Categories ‐ Theory

I’m jumping on the band-wagon of “the year is over, let’s look back” for once this year because 2015 was one of the most fundamentally formative years of my life. I looked at every facet of my existence with 200% zoom and dragged a lot of the clutter from my desktop kicking and screaming into the recycle bin. Here’s what I learned along with the tools that were instrumental in helping me affect change on every level.

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I’ve done a lot of public speaking at Universities and at entrepreneurship events and a reoccurring theme that seems to crop up whenever someone pulls me aside afterwards is a lack of direction coupled with a lack confidence in their skills and experience. I usually tell people that one comes with the other and the best thing that you can do is just to create a side-project that you’re interested in – something based on a passion (even if it is just fleeting at the start) and to just get on with it. You don’t even have to show it to anyone but you owe it to yourself to start, to do something.
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We’ve seen a staggering increase in the amount of data being shared and created on the internet. This phenomenon has even been described as a ‘Sharepocalypse’ or massive information overload. This is the result of millions of pieces of content being shared billions of times per month, which has led many to speculate on whether there is a ‘choice overload’, such as Sheena Iyengar has described in the Journal of Personality and Social Psychology in 2000. But I don’t see this as being the major problem that we are facing today, rather the main focal point of this post will skim over the points of the dissemination of information and rather look at the information itself, namely whether the information being shared is of pertinent, or a qualitative nature or rather of a more temporal, quantitative nature- that of information being shared for sharing’s sake.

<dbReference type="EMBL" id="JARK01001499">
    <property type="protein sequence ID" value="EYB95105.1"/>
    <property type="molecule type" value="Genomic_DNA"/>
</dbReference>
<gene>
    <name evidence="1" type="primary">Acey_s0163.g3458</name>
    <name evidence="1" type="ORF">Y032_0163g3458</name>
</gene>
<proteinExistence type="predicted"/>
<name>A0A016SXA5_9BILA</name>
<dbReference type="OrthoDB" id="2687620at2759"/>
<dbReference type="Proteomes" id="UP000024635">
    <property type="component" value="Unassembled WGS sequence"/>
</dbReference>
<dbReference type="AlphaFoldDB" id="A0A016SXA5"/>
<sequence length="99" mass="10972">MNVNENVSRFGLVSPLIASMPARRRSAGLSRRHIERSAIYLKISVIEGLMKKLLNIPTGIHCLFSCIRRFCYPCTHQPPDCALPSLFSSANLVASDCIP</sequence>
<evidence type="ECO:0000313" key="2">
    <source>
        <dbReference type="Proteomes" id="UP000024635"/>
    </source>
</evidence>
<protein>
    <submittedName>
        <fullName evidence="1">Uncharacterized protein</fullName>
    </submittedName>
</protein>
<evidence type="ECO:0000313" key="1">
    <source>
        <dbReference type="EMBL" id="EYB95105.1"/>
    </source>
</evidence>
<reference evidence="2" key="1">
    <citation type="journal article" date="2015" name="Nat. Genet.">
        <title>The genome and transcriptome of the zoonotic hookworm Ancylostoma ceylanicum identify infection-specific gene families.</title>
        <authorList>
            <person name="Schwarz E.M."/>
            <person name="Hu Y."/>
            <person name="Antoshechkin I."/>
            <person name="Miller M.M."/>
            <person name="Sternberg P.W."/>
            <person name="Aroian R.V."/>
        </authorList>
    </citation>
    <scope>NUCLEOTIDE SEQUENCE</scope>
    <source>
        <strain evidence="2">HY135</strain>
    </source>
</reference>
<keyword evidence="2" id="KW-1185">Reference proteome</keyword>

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There are numerous reports and studies that expose the extraordinary amount of time spent on the internet pursuing ‘leisure’ activities such as social networking. But has this trend organically evolved solely from our advances in technology or is something more – the beginning of a world-societal trend that has been destined to revolutionise the way in which we spend all of our time?
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British anthropologist Robin Dunbar theorized that there is a limit to the number of individuals one can maintain stable social relationships with in a group setting. The number lies between 100 and 230, with a commonly used value of 150. Dunbar postulates that “this limit is a direct function of relative neocortex* size, and that this in turn limits group size … the limit imposed by neocortical processing capacity is simply on the number of individuals with whom a stable inter-personal relationship can be maintained.” And I believe there is truth in this figure, though I go so far as to say that a mean group size of 150 is too large even when broken down into a minimum of three subsets.
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